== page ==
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Report on Tungurahua (Ecuador) — 24 December-30 December 2008

Smithsonian / US Geological Survey Weekly Volcanic Activity Report, 24 December-30 December 2008
Managing Editor: Sally Kuhn Sennert

Please cite this report as:

Global Volcanism Program, 2008. Report on Tungurahua (Ecuador). In: Sennert, S K (ed.), Weekly Volcanic Activity Report, 24 December-30 December 2008. Smithsonian Institution and US Geological Survey.

Volcano Profile |  Weekly Report (24 December-30 December 2008)


Tungurahua

Ecuador

1.467°S, 78.442°W; summit elev. 5023 m

All times are local (unless otherwise noted)


The IG reported that during 23 and 25-29 December ash plumes from Tungurahua rose to altitudes of 6-9 km (19,700-29,500 ft) a.s.l. and drifted mostly S, SW, W, and NW. On 23 December incandescent material rolled down Tungurahua's flanks and a possible pyroclastic flow traveled 700 m down the NW flank. Ashfall was reported and explosions vibrated windows and the ground in areas to the SW. During 24-29 December roaring and "cannon shot" noises were reported almost daily; windows and the ground vibrated on 24, 28, and 30 December. A lahar traveled SW down the Mapayacu ravine on 27 December. Incandescence at the summit and ashfall in areas downwind were noted on 25, 26, 28, and 29 December. Explosions ejected blocks that rolled 500 m down the flanks on 25 December, 1500 m on 29 December, and 800 m on 30 December. On 30 December heavy black ash fell in areas to the SW.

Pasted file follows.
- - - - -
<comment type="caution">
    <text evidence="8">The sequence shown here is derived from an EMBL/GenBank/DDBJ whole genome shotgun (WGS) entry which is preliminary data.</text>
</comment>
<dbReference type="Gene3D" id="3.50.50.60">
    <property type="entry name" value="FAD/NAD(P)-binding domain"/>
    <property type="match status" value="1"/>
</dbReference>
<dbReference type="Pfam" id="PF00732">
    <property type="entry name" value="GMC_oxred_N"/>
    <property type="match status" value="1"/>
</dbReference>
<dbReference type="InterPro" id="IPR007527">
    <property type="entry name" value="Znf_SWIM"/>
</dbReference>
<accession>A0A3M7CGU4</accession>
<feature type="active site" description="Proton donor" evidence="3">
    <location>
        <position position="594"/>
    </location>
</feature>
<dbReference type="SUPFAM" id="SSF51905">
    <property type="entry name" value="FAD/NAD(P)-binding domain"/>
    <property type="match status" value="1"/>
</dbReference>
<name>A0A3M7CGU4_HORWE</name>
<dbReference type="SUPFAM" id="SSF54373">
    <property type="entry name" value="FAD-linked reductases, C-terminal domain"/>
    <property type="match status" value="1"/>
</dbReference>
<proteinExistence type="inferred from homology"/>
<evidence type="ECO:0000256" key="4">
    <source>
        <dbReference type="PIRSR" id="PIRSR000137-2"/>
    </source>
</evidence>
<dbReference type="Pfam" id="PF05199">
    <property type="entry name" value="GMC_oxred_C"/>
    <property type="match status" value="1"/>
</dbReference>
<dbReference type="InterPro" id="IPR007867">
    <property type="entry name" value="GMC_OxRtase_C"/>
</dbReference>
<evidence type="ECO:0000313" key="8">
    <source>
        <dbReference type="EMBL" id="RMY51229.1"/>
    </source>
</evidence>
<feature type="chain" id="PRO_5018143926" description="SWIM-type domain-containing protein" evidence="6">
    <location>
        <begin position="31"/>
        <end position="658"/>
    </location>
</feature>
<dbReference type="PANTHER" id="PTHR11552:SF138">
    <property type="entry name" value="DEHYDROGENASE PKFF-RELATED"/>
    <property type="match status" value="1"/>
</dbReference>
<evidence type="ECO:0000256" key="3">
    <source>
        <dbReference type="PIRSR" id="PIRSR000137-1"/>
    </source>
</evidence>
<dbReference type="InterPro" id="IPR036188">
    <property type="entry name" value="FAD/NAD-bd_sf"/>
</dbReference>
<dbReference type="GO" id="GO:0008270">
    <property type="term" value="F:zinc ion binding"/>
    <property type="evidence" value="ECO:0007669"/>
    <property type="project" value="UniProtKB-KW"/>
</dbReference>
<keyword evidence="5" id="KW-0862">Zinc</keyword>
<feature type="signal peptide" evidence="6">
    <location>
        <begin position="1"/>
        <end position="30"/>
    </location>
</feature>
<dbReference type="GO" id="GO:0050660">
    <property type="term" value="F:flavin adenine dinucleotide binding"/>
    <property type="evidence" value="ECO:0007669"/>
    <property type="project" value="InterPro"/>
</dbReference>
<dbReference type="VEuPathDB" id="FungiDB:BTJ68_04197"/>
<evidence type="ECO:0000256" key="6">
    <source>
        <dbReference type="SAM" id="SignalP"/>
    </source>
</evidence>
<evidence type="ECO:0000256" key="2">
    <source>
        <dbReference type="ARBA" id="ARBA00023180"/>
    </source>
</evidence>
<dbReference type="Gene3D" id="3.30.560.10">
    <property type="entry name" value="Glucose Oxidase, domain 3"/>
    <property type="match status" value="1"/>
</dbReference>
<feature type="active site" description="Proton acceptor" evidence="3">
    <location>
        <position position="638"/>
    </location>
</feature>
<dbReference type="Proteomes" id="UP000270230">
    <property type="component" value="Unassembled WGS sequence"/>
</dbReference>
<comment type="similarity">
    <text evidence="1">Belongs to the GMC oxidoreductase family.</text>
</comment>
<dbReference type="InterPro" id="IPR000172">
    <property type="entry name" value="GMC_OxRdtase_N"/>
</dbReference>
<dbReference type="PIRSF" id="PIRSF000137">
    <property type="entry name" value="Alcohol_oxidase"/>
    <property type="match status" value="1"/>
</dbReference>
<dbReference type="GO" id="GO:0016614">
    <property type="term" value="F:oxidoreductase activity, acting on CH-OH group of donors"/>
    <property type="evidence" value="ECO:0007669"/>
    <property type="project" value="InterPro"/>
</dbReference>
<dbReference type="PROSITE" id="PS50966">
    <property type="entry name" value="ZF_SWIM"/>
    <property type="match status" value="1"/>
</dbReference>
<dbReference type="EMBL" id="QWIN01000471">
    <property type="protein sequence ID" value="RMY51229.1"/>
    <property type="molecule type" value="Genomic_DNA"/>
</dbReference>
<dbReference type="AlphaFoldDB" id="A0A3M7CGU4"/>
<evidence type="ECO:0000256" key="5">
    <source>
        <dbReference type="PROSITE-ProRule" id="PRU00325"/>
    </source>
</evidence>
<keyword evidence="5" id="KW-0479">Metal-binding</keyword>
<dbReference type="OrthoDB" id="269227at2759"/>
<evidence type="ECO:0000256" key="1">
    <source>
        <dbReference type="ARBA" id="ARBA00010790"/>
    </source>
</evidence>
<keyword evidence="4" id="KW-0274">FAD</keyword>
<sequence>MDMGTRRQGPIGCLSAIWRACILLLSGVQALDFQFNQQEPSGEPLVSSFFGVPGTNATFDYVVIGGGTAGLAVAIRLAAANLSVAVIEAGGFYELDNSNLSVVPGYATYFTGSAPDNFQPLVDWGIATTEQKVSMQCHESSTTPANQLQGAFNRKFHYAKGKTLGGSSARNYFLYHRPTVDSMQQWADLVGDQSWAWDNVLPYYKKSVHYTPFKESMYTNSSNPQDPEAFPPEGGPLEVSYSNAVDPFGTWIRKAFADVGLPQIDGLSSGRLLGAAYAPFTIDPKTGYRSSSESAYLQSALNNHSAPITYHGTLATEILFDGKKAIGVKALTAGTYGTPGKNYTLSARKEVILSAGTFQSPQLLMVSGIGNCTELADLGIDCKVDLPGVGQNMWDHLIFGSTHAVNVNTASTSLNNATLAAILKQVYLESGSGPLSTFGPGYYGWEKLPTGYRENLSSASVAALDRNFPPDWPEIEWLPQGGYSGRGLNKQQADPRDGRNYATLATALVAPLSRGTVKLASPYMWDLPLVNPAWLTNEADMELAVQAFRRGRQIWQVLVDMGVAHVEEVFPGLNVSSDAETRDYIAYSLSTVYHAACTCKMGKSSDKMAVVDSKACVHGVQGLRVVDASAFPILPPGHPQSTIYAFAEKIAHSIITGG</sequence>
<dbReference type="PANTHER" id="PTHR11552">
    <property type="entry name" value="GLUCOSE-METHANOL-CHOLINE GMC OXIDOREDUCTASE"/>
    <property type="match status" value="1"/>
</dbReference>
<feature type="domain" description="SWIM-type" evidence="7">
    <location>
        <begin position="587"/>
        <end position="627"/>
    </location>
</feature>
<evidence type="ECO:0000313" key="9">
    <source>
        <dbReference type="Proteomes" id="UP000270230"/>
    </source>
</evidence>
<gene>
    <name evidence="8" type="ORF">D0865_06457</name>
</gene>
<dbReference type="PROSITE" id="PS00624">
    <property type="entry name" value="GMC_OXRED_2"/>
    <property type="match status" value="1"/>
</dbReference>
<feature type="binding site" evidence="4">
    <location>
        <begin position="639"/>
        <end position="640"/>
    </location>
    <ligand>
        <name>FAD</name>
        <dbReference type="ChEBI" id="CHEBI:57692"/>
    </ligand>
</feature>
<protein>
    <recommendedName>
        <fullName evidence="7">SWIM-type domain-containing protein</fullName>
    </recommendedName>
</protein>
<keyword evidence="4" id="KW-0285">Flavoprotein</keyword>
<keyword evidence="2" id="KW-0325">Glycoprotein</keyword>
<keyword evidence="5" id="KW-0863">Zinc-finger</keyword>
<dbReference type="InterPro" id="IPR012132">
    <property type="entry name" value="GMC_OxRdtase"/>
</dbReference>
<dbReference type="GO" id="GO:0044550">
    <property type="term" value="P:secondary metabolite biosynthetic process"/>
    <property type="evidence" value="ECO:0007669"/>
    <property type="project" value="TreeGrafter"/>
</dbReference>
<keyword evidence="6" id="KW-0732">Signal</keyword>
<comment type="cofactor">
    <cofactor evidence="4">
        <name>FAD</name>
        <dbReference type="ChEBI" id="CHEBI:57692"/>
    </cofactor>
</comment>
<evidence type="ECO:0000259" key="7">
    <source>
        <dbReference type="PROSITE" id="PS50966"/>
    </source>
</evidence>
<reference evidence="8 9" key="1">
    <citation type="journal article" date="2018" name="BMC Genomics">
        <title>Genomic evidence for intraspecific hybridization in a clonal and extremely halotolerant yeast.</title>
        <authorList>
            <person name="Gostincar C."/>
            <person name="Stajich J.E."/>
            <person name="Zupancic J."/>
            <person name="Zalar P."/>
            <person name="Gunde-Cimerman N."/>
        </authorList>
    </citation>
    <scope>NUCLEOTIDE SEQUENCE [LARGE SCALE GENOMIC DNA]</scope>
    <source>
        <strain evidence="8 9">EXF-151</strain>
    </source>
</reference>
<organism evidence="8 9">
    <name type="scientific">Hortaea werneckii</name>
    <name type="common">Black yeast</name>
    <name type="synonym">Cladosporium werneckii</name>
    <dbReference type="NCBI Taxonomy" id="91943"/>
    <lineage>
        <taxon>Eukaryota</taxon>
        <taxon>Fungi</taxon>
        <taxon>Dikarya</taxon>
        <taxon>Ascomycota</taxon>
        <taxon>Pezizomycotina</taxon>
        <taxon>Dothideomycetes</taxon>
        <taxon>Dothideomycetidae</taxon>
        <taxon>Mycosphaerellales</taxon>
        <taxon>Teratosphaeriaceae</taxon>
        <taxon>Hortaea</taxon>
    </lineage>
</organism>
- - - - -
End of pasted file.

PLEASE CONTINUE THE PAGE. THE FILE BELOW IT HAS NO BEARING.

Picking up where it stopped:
Geologic Background. Tungurahua, a steep-sided andesitic-dacitic stratovolcano that towers more than 3 km above its northern base, is one of Ecuador's most active volcanoes. Three major edifices have been sequentially constructed since the mid-Pleistocene over a basement of metamorphic rocks. Tungurahua II was built within the past 14,000 years following the collapse of the initial edifice. Tungurahua II itself collapsed about 3000 years ago and produced a large debris-avalanche deposit and a horseshoe-shaped caldera open to the west, inside which the modern glacier-capped stratovolcano (Tungurahua III) was constructed. Historical eruptions have all originated from the summit crater, accompanied by strong explosions and sometimes by pyroclastic flows and lava flows that reached populated areas at the volcano's base. Prior to a long-term eruption beginning in 1999 that caused the temporary evacuation of the city of Baños at the foot of the volcano, the last major eruption had occurred from 1916 to 1918, although minor activity continued until 1925.

Source: Instituto Geofísico-Escuela Politécnica Nacional (IG)